``Some of these Tribunals are: Central Administrative Tribunal, National Green Tribunal (NGT), Armed Forces Tribunal, Appellate Tribunal for Electricity, Railway Claims Tribunal, Intellectual Property Appellate Board, Debts Recovery Appellate Tribunal, Central Excise and Customs Tribunal, Telecom Disputes Settlement Appellate Tribunals, Securities Appellate Tribunal, Income Tax Appellate Tribunal, Authority on Advance Ruling and even the Film Certification Appellate Tribunal (FCAT).’’
Keeping the information commissioners unsettled in their seats with the Central government having the power to remove them if they give CIC orders that could hurt it, will ensure that vital information which would expose the government would not be revealed. Also, keeping the salary quotient uncertain, it will ensure that noteworthy individuals, who have the capacity to strengthen transparency through this RTI Act, would hesitate to apply for this post.
As it is, the NDA government has been showing its true intent of killing this formidable, citizen-friendly Act, by deliberate procrastination in filling up posts of information commissioners at the Centre as well as other states. It has also snatched away former Central information commissioner, Prof Shridhar Acharyulu, from his PMO office jurisdiction when he passed a CIC order regarding providing information on PM Narendra Modi’s educational qualifications.
RTI activist Commodore Lokesh Batra, who, along with RTI activists Anjali Bhardwaj and Amrita Johri had filed a petition in the Supreme Court against the dilly-dallying of the appointment of information commissioners at the centre, states that this amendment would be detrimental to the RTI Act.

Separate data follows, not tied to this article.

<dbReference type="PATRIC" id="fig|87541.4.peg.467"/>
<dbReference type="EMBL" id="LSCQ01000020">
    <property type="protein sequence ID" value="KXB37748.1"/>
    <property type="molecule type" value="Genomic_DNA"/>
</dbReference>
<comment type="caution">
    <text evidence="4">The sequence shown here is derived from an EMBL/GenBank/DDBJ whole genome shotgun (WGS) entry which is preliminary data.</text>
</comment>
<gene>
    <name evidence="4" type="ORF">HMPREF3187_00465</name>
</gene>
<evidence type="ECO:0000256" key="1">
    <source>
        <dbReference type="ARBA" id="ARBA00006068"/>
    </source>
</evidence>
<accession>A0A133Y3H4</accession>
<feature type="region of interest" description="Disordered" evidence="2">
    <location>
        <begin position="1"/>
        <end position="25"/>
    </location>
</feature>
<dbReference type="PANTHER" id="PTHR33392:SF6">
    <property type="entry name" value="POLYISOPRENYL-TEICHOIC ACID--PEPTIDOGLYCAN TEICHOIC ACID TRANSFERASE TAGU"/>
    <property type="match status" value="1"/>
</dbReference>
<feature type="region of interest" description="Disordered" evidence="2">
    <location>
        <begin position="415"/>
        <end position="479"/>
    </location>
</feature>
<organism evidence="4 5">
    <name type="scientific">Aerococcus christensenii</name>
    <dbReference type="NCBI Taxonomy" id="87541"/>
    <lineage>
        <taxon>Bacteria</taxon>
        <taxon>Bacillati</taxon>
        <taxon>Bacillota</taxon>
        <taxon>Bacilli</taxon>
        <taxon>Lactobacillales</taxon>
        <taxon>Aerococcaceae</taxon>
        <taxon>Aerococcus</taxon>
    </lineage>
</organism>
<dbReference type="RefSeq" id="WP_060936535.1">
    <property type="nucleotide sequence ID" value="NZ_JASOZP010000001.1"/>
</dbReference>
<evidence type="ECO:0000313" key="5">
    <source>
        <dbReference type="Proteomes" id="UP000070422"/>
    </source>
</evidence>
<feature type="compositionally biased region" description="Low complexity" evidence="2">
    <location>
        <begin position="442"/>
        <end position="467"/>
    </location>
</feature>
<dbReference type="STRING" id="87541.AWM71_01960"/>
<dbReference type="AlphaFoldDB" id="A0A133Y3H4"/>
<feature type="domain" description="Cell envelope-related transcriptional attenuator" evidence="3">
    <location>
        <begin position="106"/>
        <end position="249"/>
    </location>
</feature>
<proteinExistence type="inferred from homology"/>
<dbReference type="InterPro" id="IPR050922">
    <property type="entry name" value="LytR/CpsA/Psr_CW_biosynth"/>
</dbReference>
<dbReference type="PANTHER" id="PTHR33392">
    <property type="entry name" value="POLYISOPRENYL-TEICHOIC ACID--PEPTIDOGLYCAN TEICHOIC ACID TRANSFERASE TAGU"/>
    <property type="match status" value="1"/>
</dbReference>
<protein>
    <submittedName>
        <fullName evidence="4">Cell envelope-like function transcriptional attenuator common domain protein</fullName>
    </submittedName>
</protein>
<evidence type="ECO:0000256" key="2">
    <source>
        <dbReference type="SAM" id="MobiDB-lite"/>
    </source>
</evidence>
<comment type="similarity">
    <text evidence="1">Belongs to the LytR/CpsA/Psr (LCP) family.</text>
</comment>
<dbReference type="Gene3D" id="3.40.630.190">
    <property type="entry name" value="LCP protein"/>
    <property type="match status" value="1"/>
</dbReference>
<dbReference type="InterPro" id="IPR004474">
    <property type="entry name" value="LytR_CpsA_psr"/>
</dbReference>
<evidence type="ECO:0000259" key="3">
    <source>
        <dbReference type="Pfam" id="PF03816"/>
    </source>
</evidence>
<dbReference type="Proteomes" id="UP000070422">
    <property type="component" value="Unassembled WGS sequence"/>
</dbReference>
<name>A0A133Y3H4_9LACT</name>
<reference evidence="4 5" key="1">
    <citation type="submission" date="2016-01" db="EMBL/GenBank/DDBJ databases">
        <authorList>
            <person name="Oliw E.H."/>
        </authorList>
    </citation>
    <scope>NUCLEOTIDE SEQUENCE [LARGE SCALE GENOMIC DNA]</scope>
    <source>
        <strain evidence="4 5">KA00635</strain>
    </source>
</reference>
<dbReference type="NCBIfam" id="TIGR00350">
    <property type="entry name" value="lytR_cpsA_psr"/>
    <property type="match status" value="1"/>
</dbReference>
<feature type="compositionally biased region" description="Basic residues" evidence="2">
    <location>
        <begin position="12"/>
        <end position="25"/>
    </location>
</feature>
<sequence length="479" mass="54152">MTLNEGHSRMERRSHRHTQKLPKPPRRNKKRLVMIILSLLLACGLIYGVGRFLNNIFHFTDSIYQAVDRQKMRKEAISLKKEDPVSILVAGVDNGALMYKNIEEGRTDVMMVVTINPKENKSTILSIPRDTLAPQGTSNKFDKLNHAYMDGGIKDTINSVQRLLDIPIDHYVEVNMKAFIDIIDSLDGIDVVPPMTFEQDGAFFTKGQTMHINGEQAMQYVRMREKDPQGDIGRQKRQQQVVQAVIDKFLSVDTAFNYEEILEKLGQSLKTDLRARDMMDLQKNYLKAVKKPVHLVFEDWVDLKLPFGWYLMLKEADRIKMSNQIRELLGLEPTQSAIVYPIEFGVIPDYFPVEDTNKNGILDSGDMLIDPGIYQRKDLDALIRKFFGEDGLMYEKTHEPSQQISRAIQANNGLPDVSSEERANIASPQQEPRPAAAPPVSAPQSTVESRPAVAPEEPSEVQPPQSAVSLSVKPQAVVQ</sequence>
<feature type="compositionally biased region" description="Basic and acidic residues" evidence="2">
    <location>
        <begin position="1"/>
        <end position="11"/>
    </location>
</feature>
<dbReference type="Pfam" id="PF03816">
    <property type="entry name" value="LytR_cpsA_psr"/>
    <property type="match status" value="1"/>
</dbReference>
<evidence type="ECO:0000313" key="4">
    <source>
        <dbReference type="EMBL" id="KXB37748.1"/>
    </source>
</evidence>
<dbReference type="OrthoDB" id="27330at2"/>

He says, ``As it is since 2014 the government has not appointed any information commissioners in Central information commission, until directed by the courts, which compelled transparency campaigners to file PILs. That has resulted in pendency of cases skyrocketing to nearly 32,000 cases, thus frustrating the very purpose of the RTI Act, as receiving information in time-bound manner is the essence of the law. It is another attempt by the government now to amend the RTI Act by taking away the autonomy of information commissions – amounting to killing the citizens’ “Right to know”. This too after the Hon’ble SC has already settled this issue in its Judgement of 15 February 2019 in the PIL case WP(C) 436 of 2018.’’
States RTI activist Anjali Bharadwaj, ``Looks like, activists and citizens would have to put back the pressure on the government by ensuring that it does not pass in the Rajya Sabha and by pressurising the government to place it in front of the standing committee.’’
As it is, in the latest global survey 2018 conducted annually by Access Info Europe and the Centre for Law and Democracy, India, which was at the second top position in the world, has slipped to the sixth position due to large pendency at the CICs and resistance of PIOs in providing information.
(Vinita Deshmukh is consulting editor of Moneylife, an RTI activist and convener of the Pune Metro Jagruti Abhiyaan. She is the recipient of prestigious awards like the Statesman Award for Rural Reporting which she won twice in 1998 and 2005 and the Chameli Devi Jain award for outstanding media person for her investigation series on Dow Chemicals. She co-authored the book “To The Last Bullet - The Inspiring Story of A Braveheart - Ashok Kamte” with Vinita Kamte and is the author of “The Mighty Fall”.